1. Historical blockade of Gaza

Avi Shlaim, a professor of international relations at the University of Oxford and a former Israeli soldier, writes in his Guardian article, How Israel brought Gaza to the brink of a humanitarian crisis:  “Four decades of Israeli control did incalculable damage to the economy of the Gaza Strip.  With a large population of 1948 refugees crammed into a tiny strip of land, with no infrastructure or natural resources, Gaza’s prospects were never bright. Gaza, however, is not simply a case of economic under-development but a uniquely cruel case of deliberate de-development.”

Since the Hamas electoral victory in 2007, Israel has gradually blockaded humanitarian assistance from entering Gaza, creating unlivable conditions.  I blogged about the effect of this in an earlier posting called “Gaza by the Numbers.”

2. Recent Violence Wrecking Havoc on Civilians in Gaza

In the bloodiest day of fighting since the violence broke out on December 27, 2008, the Israeli government fired at a UN sponsored school, killing 40, including an entire family of seven with young children.  In an article in Time magazine, UN investigators found that no Hamas fighters were present at the school at the time of the attack.

The Israeli government has yet to apologize.

Often Israeli leaders say civilians are properly warned and that leaflets dropped by Israeli aircraft over Gaza have warned residents to leave the area.  However Gazans are physically prevented from doing so, causing panic and confusion among the population.  One Gaza resident, a supporter of the Fatah party led by Palestinian President Mahmoud Abbas, told Amnesty International: “My children see the leaflets and go crazy with fear, they want to leave home; but we have nowhere to go.  My family and my wife’s family live close to the border, in even more dangerous areas; and we can’t just stay outside, it is equally dangerous, children have been killed walking or playing in the street.  There is no electricity, we can’t even find food, and we are not safe even in our homes.  We have nothing to do with Hamas, I’ve been detained and harassed by Hamas, but the Israeli bombardments are indiscriminate. No one is safe.”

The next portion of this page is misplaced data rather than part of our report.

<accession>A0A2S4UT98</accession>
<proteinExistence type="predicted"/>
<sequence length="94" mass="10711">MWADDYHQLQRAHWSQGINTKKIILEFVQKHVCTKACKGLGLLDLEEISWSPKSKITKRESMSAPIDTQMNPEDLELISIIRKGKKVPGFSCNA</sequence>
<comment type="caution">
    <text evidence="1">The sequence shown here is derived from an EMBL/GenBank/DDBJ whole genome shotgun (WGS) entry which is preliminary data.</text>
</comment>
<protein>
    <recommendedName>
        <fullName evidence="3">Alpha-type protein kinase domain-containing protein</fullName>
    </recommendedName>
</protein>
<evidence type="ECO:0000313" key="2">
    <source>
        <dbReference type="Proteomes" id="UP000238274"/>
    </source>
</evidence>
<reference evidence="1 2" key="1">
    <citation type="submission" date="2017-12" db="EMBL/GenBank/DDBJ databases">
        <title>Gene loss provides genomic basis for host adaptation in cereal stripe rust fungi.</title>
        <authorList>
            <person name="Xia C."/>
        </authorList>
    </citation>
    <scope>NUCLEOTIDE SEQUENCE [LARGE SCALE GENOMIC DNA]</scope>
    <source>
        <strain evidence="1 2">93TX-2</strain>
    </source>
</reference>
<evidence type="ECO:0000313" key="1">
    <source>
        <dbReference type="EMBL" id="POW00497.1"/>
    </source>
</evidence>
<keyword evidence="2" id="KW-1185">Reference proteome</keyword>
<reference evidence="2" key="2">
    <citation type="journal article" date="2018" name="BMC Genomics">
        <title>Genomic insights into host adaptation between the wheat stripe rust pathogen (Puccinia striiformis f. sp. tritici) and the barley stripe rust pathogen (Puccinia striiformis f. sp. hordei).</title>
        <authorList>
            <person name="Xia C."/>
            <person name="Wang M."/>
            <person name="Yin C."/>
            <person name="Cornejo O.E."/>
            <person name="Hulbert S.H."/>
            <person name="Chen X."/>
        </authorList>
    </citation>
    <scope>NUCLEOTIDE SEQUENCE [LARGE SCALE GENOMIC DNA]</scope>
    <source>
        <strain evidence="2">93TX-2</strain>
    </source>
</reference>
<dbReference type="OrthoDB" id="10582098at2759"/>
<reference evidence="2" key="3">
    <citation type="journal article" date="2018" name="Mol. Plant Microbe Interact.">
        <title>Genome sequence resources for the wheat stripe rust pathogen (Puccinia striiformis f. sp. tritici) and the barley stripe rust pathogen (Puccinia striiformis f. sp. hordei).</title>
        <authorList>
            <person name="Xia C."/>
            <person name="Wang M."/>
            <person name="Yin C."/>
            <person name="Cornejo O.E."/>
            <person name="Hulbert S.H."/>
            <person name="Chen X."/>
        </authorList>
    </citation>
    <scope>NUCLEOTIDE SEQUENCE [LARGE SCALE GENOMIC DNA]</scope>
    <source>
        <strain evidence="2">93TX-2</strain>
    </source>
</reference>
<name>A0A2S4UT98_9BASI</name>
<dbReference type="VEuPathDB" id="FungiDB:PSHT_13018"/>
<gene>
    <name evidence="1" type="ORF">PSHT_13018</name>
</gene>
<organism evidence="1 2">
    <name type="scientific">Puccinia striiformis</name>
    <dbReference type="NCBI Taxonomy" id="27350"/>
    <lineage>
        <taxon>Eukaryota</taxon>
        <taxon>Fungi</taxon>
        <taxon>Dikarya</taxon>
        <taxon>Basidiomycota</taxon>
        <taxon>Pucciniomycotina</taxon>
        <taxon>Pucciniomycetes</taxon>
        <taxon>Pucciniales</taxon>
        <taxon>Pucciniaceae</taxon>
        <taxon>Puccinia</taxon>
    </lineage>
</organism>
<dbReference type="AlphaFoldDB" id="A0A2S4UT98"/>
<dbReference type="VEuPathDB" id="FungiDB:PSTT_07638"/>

Speaking of the recent violence, John Ging, a UN official, said: “I want to tell the world’s leaders something: You are not to sleep, eat or drink until you stop the killing of innocent people in the Gaza Strip.  There’s nowhere safe in Gaza. Everyone is terrorized and traumatized.” He added that 1 million Palestinians were without electricity and 700,000 were without water.

3. Three hour time frame for truce not enough

A statement released by Amnesty International on Friday said that “in the absence of a ceasefire, an immediate humanitarian truce is urgently needed to protect the civilian population. The fighting must stop long enough so that humanitarian assistance can reach those in need and so that those who want to leave can be evacuated.”

Christopher Gunness, a spokesman for the UN relief agency Unwra, said given the scale of the crisis, more time is needed: “When you are trying to feed 750,000 people a day in Gaza as we are, you need a permanent ceasefire. You can’t do that in a three-hour window.”